On Managing Risk during a Bear Market

Last Friday I played hooky; I took the day off from work to go snowboarding with my second daughter before she heads back to college, and we had a great time.

But the day could have been ruined before we even reached the mountain! And here's how. When we left home, the temperature was 40 degrees and the rain was coming down. As we drove north into New Hampshire, the temperature dropped steadily, and as it neared 32 degrees the rain became freezing rain and then eventually snow. The snow began to build up on the roadway, and before long ruts began to form, so that every deviation from the lane brought periods of substantially reduced traction.

The good news is that traffic was light, as is typical of the roads in central New Hampshire. The bad news is that most drivers took that as license to continue traveling at high speed, confident that their trusty vehicles would deliver them to their destinations.

Me, I started thinking about risk management.

I knew my tires had good tread and that my sedan's all-wheel drive system would provide traction to any wheel that could grip the road.

Trouble was, the road was becoming increasingly less grippy. So I eased off the gas a bit. Instead of being one of the fastest drivers on the road, I took it down to a normal speed. I took care to avoid situations where I'd need to use the brakes. And I was very careful to avoid abrupt lane changes.

Meanwhile vehicles continued to pass me. I wasn't happy about getting to the mountain later than I had planned on. But I occupied myself doing calculations in my head revising our estimated arrival time. I spent some time thinking about the weight shifts that come from driving uphill and downhill. And I reviewed physics terms like inertia, mass, angular momentum, and centrifugal force, not doing any calculations--my last physics course was a long time ago--but trying to understand the forces at work on my vehicle as we rolled along.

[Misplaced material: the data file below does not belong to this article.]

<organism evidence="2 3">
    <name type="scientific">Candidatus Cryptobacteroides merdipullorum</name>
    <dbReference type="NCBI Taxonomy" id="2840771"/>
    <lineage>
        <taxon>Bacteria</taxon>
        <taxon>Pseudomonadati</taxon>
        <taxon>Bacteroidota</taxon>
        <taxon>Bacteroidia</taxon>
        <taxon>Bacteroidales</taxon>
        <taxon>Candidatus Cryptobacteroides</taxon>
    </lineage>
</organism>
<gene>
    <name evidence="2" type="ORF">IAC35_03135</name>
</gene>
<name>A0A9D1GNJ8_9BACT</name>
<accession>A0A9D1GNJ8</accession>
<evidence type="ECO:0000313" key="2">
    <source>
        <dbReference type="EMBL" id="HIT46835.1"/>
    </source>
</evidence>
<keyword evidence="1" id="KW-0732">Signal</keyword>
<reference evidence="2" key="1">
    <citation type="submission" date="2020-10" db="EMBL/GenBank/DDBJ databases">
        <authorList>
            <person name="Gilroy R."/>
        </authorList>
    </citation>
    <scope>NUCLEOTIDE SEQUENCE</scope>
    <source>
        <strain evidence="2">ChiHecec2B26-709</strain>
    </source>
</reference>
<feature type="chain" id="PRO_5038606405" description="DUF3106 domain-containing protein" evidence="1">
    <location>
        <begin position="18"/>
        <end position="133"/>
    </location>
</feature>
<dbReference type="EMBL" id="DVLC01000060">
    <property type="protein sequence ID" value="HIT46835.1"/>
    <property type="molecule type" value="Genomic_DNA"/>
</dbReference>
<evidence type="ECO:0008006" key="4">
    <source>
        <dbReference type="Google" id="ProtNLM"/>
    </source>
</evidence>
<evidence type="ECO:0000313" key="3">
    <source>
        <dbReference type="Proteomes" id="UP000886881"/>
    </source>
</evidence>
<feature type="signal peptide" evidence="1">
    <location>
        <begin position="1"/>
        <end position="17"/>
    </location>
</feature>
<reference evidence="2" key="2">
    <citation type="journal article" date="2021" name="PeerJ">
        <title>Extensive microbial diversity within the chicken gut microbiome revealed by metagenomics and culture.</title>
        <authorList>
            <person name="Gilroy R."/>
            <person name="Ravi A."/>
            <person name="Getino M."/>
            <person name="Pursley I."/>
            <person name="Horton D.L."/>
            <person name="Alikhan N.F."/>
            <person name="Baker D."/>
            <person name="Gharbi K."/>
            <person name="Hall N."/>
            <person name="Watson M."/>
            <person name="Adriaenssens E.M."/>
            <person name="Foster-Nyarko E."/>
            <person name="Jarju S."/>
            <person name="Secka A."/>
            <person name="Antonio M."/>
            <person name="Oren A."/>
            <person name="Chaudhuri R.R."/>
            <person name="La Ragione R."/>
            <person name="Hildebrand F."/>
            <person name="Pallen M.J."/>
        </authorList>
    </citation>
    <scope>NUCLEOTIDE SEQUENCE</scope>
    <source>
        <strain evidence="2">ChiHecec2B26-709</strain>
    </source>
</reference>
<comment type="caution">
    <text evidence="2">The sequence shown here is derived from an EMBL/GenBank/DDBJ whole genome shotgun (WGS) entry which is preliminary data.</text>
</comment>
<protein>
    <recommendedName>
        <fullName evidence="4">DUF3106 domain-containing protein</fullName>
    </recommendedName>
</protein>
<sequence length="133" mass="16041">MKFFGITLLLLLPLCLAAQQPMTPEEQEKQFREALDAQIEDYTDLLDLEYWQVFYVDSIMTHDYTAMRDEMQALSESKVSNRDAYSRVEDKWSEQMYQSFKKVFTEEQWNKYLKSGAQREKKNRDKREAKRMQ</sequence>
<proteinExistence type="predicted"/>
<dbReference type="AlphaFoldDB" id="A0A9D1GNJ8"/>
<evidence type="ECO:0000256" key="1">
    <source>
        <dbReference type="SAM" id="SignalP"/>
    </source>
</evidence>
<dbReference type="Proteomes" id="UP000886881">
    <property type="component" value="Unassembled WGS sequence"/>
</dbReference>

And then the flashing blue light appeared up ahead. A vehicle had slid off the road--a large SUV--and though it was still upright, it clearly needed a tow truck to be extricated from its position.

Ten minutes later we were off the highway and on to the secondary roads. Speeds lower still, maybe 40 mph. And very soon we came on another large SUV that had slid off the road and awaited a tow truck.

Now, it may have been coincidence, but my guess is that both these vehicles got in trouble because of their relatively high center of gravity, which magnifies the weight-shifting effects caused by braking or steering. The increase may only be 10% or 20%, or it may be more.

It depends on the vehicle, its speed, and the "severity" of the action that induces the weight shift. But the result in every case is reduced traction, and thus reduced ability to control the vehicle.

There's a fine line between control and loss of control and these vehicles clearly passed it.

But if they had managed their risk just a little better, by driving a little slower or braking a little less abruptly or steering a little more gradually, their day might have been as fun as mine.

Risk Management

Risk management, or course, applies equally well to investing.

When we're in a strong bull market, it's like driving down the highway on a clear summer day. Visibility is unlimited and your tires grip as well as they ever will. You can go pedal to the metal and rack up the miles - and the profits - quickly.
But a bear market, such as we're in today, is more like the weather I drove in Friday. It's far less tolerant of aggressive behavior. The effects of your mistakes are magnified. And if you make enough wrong decisions, it can ruin you.

The secret to surviving the bear market, of course, is adapting.

You slow down, pulling money out of aggressive growth stocks. You hold a lot of cash on the sidelines, waiting for the weather to improve. And you constantly take stock of your position, monitoring each holding in your portfolio to ensure that it's not putting your financial future at risk.